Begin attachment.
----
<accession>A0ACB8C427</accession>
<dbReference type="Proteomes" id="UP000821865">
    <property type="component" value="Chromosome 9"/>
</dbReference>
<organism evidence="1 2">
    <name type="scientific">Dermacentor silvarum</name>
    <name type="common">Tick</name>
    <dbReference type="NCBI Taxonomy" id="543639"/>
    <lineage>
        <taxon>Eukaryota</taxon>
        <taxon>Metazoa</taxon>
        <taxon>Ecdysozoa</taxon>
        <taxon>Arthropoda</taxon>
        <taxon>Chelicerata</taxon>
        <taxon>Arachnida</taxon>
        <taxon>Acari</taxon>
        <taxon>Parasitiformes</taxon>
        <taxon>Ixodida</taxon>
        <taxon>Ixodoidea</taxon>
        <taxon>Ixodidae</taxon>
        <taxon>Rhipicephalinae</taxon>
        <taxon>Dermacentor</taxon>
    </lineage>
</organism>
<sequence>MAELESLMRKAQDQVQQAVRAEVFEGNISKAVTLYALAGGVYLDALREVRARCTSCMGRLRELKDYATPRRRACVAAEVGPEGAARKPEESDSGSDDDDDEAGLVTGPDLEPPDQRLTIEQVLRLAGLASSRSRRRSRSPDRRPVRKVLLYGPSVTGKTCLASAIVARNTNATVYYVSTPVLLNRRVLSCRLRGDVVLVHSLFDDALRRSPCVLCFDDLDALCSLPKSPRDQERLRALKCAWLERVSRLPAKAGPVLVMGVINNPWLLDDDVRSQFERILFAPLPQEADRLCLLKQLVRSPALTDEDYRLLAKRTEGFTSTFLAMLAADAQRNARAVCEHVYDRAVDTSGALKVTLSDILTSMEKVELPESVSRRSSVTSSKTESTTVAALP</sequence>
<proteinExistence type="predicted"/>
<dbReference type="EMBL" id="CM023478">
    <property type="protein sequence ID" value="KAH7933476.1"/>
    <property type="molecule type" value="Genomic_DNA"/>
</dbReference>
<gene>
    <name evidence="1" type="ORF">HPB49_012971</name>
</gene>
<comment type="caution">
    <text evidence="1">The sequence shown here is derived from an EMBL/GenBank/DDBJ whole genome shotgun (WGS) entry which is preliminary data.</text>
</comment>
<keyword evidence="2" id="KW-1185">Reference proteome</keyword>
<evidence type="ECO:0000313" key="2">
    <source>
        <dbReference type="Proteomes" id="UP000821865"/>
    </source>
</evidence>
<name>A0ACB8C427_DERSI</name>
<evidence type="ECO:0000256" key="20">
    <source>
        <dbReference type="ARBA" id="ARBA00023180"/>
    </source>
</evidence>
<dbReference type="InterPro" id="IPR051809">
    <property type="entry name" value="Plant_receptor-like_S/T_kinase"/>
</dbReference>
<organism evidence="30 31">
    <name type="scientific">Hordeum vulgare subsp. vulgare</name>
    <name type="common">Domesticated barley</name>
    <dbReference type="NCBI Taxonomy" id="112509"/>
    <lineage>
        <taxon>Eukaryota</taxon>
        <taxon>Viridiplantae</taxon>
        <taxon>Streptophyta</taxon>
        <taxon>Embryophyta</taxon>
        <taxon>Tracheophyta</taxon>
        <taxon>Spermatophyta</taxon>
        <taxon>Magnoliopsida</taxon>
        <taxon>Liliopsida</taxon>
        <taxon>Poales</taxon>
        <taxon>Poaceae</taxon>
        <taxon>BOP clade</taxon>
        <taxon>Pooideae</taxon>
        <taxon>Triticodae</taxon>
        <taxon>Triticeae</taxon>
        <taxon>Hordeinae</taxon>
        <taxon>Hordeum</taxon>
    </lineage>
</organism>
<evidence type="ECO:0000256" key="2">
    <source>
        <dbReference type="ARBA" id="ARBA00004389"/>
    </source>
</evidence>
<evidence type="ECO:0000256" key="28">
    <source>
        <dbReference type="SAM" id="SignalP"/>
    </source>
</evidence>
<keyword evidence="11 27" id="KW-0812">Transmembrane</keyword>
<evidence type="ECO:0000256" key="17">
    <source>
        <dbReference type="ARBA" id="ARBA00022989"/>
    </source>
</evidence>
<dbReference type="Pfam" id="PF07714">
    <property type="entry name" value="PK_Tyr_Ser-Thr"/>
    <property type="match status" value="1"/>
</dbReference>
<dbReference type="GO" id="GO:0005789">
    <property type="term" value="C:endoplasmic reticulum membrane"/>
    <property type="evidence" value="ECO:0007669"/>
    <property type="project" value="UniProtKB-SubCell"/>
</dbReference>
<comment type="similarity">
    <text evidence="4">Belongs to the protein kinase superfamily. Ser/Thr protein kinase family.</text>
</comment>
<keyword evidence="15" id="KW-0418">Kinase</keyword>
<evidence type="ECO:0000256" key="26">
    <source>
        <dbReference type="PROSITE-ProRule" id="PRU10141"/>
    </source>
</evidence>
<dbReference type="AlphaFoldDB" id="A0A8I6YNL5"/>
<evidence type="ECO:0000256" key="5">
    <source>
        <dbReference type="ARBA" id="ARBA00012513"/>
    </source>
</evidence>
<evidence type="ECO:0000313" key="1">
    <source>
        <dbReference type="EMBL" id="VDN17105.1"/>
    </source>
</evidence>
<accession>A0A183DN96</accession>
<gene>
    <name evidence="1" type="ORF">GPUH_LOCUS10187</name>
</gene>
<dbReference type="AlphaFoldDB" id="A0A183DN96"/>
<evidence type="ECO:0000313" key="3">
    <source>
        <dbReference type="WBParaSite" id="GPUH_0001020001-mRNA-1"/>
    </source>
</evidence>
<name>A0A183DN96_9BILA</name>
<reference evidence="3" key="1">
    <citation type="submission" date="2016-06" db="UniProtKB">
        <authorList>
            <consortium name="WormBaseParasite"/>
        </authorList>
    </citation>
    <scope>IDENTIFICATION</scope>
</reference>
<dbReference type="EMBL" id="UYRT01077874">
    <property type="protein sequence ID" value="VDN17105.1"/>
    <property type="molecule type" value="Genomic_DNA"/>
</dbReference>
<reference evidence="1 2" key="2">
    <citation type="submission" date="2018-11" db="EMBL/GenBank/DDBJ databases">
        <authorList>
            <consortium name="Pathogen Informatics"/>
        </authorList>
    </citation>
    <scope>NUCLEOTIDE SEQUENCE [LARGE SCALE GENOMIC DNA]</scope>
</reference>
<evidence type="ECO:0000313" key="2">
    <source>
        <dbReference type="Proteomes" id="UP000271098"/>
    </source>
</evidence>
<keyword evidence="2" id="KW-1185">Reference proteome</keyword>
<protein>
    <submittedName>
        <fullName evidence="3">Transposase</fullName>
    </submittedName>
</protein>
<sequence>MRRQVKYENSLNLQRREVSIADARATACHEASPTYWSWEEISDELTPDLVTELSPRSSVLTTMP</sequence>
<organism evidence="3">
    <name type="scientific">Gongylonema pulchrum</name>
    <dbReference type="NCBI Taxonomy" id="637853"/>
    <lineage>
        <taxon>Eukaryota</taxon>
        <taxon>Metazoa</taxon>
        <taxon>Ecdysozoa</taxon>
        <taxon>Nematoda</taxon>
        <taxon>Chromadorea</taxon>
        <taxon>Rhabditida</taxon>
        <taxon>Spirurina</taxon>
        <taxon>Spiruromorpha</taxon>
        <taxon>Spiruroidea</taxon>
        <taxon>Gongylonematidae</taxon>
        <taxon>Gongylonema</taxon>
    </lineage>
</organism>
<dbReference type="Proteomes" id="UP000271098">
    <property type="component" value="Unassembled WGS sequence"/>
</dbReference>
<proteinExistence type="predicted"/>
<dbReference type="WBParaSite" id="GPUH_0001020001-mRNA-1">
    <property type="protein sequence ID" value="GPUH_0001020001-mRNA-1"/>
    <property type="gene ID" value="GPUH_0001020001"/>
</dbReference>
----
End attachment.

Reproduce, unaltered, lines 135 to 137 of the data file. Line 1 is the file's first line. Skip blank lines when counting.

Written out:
        </authorList>
    </citation>
    <scope>IDENTIFICATION</scope>